Examples: writing (even if it isn’t read by others), running further or lifting more weight, practicing the piano, programming more
- “Endurance for the long-run.” I see many talented folks burn out on their work and hobbies.
I want to continue doing both long-term, even if it means slowing down in the short-term.
Examples: creating space to do less, rest, vacation, breaking routine
Reflecting on those over the past few days, I’ve decided on this set of new goals for the next decade.
I’m certain these goals will adjust a bit over time, but I’m happy with them as a starting point:
- Write at least four good blog posts each year. This goal is a carryover. It does a good job on focusing on what I care about
(writing good blog posts) without getting caught up in what I don’t care about (writing more posts)
- Write another book about engineering or leadership. This could be Infrastructure Engineering,
it could be something else, but I would like to continue writing books. I’ve updated the goal to give me more space
to be motivated by what energizes me rather than assuming what will energize me
- Do something substantial and new every year that provides new perspective or deeper practice.
This is deliberately open-ended to support play and exploration, but some examples of what would qualify:
join a board for the first time; launch a small personal business selling something other than a book;
found a company; move from 1-2 angel investments one year to doing 10+ in that year; etc
- 20+ folks who I’ve managed or meaningfully supported move into VPE or CTO roles at 50+ person or $100M+ valuation companies.
Although an imperfect goal, I do see this as one of the most direct and meaningful ways I can advance the industry,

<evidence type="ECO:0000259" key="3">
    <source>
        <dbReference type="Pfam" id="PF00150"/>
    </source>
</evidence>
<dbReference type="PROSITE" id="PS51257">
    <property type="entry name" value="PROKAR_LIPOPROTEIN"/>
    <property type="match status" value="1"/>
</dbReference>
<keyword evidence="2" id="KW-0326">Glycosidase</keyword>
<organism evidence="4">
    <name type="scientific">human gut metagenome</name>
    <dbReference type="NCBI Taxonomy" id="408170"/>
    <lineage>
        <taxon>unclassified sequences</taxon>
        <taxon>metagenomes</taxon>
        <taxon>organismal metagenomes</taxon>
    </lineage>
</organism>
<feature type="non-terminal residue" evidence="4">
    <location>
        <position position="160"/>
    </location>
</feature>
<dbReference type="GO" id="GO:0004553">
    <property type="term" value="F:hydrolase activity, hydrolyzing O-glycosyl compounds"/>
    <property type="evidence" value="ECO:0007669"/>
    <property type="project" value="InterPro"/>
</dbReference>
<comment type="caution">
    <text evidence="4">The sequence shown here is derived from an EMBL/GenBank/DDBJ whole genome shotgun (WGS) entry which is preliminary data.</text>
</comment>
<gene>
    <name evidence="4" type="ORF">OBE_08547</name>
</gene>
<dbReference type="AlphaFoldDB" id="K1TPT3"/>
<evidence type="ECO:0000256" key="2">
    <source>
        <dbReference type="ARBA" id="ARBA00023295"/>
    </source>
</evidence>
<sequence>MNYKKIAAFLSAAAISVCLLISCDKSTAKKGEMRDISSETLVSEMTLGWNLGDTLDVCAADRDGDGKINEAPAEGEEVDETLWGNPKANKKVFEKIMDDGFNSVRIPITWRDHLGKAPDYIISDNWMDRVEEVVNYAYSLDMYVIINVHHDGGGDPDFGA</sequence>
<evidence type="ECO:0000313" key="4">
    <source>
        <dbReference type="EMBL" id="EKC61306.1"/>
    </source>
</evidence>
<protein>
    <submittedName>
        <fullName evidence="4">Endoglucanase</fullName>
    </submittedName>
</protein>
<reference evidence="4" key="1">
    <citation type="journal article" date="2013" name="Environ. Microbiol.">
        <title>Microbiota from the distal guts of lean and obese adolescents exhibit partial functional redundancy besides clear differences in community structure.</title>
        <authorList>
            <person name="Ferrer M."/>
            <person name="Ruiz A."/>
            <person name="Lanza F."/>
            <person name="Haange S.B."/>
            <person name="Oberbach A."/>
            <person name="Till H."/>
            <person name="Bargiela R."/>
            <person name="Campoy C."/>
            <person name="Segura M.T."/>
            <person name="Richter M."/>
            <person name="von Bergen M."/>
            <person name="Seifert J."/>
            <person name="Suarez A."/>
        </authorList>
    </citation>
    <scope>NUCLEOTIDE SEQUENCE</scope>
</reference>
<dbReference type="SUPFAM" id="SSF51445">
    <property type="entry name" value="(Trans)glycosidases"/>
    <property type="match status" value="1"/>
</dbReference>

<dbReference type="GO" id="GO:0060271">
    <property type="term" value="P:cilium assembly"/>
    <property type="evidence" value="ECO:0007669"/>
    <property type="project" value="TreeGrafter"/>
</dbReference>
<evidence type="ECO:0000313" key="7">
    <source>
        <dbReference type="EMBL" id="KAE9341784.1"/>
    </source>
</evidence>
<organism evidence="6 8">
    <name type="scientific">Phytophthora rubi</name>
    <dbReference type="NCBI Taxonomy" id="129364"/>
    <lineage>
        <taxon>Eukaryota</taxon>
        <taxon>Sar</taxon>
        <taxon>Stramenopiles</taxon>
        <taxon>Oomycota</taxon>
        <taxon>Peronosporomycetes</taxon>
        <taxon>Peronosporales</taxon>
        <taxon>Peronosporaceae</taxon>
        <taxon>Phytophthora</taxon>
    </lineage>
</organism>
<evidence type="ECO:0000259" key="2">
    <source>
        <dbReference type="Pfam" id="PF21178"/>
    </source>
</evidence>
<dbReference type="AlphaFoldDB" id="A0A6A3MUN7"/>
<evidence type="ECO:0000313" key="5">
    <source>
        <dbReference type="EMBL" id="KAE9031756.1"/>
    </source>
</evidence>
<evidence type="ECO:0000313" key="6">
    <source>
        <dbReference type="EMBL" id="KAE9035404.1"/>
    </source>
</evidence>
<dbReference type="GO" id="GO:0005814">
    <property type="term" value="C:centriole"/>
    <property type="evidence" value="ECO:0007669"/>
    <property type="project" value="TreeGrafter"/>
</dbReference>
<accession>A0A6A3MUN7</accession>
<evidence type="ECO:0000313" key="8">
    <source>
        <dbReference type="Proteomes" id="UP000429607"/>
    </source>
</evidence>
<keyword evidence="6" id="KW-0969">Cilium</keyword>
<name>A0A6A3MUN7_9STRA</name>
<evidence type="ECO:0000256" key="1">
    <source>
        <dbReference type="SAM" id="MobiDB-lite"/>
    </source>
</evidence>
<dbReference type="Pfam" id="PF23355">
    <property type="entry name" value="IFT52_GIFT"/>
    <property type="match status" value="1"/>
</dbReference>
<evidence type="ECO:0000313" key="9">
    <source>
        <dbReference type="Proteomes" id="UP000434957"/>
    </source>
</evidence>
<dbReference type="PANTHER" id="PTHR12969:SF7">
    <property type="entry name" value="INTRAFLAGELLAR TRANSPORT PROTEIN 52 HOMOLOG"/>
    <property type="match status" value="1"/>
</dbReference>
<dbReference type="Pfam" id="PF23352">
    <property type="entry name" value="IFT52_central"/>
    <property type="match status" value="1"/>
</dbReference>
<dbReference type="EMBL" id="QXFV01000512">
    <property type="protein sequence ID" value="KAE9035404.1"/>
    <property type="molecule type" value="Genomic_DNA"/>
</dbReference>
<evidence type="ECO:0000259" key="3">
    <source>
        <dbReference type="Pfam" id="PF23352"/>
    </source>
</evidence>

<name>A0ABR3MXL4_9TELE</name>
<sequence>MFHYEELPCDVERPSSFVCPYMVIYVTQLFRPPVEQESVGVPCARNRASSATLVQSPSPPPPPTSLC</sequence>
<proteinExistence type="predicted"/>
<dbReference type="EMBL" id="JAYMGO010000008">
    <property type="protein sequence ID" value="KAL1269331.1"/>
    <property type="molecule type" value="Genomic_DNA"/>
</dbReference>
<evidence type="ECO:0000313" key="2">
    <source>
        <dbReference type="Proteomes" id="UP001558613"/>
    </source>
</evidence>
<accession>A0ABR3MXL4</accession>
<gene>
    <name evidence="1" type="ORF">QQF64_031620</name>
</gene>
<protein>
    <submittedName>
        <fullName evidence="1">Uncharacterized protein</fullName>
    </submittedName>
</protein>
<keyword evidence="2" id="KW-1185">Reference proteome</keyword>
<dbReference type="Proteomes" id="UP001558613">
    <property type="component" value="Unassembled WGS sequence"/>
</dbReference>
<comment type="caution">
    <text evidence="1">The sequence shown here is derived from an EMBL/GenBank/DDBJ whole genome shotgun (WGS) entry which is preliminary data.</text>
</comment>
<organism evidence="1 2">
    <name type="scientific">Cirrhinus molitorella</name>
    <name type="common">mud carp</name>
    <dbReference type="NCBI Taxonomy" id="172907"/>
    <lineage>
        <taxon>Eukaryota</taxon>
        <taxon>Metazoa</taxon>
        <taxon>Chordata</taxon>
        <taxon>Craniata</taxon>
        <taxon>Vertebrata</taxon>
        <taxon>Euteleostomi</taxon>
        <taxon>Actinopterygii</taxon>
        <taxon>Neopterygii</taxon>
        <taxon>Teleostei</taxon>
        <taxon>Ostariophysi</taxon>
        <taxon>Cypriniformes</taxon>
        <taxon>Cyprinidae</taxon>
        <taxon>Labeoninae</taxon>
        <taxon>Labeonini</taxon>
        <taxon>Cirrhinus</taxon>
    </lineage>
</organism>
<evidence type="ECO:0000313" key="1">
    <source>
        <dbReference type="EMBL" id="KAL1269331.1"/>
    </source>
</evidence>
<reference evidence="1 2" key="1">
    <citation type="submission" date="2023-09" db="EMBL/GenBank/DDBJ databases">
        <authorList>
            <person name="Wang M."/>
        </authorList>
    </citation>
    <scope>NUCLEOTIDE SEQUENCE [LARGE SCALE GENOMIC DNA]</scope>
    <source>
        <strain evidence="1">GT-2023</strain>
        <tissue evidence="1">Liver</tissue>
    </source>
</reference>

by helping more excellent folks rise to top-most leadership roles
- Work towards a clear goal for physical exercise. (Hitting the goal isn’t important.)
I find that my workouts are much better when I pursue a clear goal. At one point this was running distance,
and I built up to longer runs over a year. At another point it was strength in various lifts.
This past year it’s been a focus on improving my basketball shooting.
It’s not at all important to me that I attain my workout goals, but it is important to me that I have
a goal to aim towards.
The one major gap for me is that I really want to do more programming, but I keep squeezing it out of my
calendar to do other things. I’d like to figure out a goal that helps me create space in my life to write
more software, and anticipate adding one more goal here as I experiment with ways to accomplish that.
A lot has happened this year at Calm.
In February, we acquired Ripple Health Group, and got a new CEO, David Ko, who became my direct manager.
Working with David has been life changingly good. He has a very different style than
the other CEO’s I’ve worked with, and he’s taught me a lot.
We also announced Calm Health, got a handful of rewards for
our iOS and Android applications, and had by far our best year in our B2B business line.
Within all that, our increased deployment of machine learning–in combination with getting
a good feel for the product, engineering, and data science partnership to iterating on machine
learning products–has been a highlight for me personally.
Like every company this year, the macro-economic environment has impacted Calm.
Along with many of my peers, much of my work and energy this year has been devoted
to positioning Calm within that turbulence. At points, it’s been some of the more
challenging work I’ve ever done, but I’m really proud of, and grateful to, the folks
I’ve gotten to work with through all of it.
There’s more to be written here, which I hope to get around to in early 2023!
As I mentioned in the goals section, the next book I am working on is tentatively titled
and is very, very early. As such, I really only have two major thoughts to share on it at
The first is straightforward:
I’ve been pretty busy so I haven’t made quite as much progress on it as I would have liked!
The second is slightly more nuanced, and is a natural part of trying to get to the core of
a book. An aspect of the book that I’m very excited about is documenting tools and meetings
for operating an infrastructure organization–like this tool for organizational design,
or this business review template–
but many of them are just such general topics that I’m struggling with whether they’re
really an infrastructure engineering topic!
It’s easy to argue that they’re really not an infrastructure topic, but so much of
what I’ve seen effective in running an infrastructure organization is applying these
sorts of basics with the occasional modification. I’m going to keep pondering this for